Early coronary revascularization is a first choice therapeutic strategy in the case of acute myocardial infarction (MI). Despite an early coronary angioplasty, however, in some cases, there is a lower efficacy of revascularization, with less favourable clinical outcome in the short and long terms. Various elements participate in the distant prognosis after primary coronary angioplasty (PCI). Among the clinical risk factors that predispose to a recurrence of ischaemic cardiovascular events are advanced age, diabetes mellitus, chronic renal failure, peripheral vascular disease, atrial fibrillation and the multiplicity of cardiovascular risk factors, which identify a higher baseline risk profile. The risk factors associated with the percutaneous interventional procedure include the presence of diffuse or complex coronary lesions, the use of small diameter stents or a suboptimal post procedural thrombolysis in MI flow. The occurrence of procedural complications, such as no-reflow, is in fact associated with an increase in the infarct area and a worse prognosis, as it favours negative ventricular remodelling. The presence of concomitant right ventricular dysfunction, the high ventricular arrhythmic burden in the acute phase, the presence of risk factors for thrombosis or intra-stent restenosis also affect the outcome after primary PCI.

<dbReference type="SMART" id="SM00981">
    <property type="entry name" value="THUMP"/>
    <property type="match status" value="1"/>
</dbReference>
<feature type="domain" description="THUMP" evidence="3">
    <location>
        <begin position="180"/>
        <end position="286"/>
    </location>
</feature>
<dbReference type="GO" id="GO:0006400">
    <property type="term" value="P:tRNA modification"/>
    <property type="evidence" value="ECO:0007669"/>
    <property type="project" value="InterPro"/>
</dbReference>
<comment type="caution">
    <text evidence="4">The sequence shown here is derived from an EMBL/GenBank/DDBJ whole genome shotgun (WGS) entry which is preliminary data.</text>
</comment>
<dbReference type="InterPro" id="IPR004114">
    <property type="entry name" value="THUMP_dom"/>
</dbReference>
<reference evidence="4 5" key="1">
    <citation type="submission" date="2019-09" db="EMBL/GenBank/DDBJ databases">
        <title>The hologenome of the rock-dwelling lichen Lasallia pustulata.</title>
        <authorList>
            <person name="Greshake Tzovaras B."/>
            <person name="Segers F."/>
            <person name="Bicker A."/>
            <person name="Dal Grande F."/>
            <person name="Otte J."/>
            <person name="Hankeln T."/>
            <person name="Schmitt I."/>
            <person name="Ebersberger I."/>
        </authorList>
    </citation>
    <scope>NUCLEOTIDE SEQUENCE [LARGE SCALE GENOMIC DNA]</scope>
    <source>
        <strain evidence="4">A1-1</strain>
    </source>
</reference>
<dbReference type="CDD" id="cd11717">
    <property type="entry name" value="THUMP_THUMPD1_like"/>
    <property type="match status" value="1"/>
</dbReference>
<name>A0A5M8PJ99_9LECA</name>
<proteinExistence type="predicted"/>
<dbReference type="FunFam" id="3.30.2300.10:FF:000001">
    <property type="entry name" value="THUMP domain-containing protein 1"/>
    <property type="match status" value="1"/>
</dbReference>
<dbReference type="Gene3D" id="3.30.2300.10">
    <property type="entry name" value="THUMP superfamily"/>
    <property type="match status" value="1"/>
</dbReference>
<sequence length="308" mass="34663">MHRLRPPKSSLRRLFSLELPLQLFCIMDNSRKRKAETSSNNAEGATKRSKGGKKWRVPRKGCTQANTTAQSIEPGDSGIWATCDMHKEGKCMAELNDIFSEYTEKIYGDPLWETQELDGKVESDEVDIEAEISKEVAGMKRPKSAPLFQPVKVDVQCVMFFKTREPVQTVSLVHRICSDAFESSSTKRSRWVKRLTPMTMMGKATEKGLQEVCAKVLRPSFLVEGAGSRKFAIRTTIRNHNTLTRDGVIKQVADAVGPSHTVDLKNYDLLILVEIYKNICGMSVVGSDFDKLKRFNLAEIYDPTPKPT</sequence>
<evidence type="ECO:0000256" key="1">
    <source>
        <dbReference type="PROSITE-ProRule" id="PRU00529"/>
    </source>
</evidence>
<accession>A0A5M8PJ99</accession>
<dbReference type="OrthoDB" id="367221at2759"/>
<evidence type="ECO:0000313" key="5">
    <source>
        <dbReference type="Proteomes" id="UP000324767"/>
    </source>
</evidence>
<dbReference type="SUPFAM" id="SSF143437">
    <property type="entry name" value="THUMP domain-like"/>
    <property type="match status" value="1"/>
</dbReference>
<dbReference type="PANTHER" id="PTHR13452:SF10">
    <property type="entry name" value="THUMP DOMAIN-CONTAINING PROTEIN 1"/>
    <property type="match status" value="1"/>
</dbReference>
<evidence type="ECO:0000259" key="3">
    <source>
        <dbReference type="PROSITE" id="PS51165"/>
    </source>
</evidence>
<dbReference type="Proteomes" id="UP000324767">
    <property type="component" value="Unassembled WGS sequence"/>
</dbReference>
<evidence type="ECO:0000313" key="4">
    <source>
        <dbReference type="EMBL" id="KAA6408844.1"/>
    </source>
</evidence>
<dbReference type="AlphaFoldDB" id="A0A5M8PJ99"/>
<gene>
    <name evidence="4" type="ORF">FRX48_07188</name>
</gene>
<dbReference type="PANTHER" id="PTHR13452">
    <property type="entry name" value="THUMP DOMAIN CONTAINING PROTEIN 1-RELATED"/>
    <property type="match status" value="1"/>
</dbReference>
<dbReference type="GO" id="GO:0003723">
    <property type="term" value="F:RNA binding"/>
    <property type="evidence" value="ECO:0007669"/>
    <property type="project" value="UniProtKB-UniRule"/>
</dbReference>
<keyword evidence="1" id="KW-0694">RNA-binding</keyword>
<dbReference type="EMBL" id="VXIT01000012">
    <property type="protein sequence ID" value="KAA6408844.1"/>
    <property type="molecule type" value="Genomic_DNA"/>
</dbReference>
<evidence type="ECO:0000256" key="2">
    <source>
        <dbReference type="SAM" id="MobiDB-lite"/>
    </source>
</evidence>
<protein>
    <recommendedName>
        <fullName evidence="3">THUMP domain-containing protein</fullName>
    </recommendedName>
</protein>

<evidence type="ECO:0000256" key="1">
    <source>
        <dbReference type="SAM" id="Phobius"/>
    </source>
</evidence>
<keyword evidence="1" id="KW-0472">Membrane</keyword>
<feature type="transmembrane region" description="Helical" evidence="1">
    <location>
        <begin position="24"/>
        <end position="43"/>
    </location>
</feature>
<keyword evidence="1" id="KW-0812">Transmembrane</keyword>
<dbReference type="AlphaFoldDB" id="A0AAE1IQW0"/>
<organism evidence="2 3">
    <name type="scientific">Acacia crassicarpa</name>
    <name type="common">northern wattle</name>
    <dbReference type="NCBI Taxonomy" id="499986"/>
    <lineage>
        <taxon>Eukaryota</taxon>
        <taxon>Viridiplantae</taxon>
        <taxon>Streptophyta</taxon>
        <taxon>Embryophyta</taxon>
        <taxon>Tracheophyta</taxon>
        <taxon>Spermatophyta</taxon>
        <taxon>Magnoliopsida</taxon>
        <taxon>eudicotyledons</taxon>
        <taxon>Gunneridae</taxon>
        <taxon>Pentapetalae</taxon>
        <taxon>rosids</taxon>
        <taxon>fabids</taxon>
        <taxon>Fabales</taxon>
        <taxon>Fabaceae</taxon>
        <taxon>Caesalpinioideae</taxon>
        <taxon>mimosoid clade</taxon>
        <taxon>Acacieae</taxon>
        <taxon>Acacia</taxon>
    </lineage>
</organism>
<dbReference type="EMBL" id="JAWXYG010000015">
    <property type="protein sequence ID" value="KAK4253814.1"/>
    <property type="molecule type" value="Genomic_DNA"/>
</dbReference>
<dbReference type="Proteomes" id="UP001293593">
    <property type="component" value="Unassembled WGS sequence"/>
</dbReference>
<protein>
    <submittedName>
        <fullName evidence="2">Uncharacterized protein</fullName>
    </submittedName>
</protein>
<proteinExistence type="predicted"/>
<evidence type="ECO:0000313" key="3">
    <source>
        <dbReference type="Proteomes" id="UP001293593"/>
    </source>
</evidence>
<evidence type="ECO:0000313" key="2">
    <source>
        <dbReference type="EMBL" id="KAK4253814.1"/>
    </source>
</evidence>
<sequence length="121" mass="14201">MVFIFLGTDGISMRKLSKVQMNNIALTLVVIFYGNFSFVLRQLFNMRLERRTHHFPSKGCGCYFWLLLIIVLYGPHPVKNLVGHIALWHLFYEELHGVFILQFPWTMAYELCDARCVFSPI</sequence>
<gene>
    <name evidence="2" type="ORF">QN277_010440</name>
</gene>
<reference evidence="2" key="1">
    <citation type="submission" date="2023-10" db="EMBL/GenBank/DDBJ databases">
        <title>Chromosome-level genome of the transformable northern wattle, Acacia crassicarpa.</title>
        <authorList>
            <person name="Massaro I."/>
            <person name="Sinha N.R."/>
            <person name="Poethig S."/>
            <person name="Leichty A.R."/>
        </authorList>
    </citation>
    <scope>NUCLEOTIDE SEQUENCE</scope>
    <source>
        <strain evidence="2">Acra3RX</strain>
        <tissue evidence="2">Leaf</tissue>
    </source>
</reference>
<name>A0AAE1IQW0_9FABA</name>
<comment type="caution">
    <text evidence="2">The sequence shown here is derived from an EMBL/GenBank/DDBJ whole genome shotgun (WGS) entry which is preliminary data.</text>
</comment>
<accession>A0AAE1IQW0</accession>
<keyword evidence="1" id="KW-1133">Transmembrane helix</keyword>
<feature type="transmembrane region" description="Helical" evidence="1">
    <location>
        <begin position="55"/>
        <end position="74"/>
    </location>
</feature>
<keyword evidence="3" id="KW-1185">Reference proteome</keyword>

Coronary angioplasty; Early coronary revascularization; Primary coronary angioplasty (PCI).
© The Author(s) 2022. Published by Oxford University Press on behalf of the European Society of Cardiology.
Conflict of interest statement
Conflict of interest: None declared.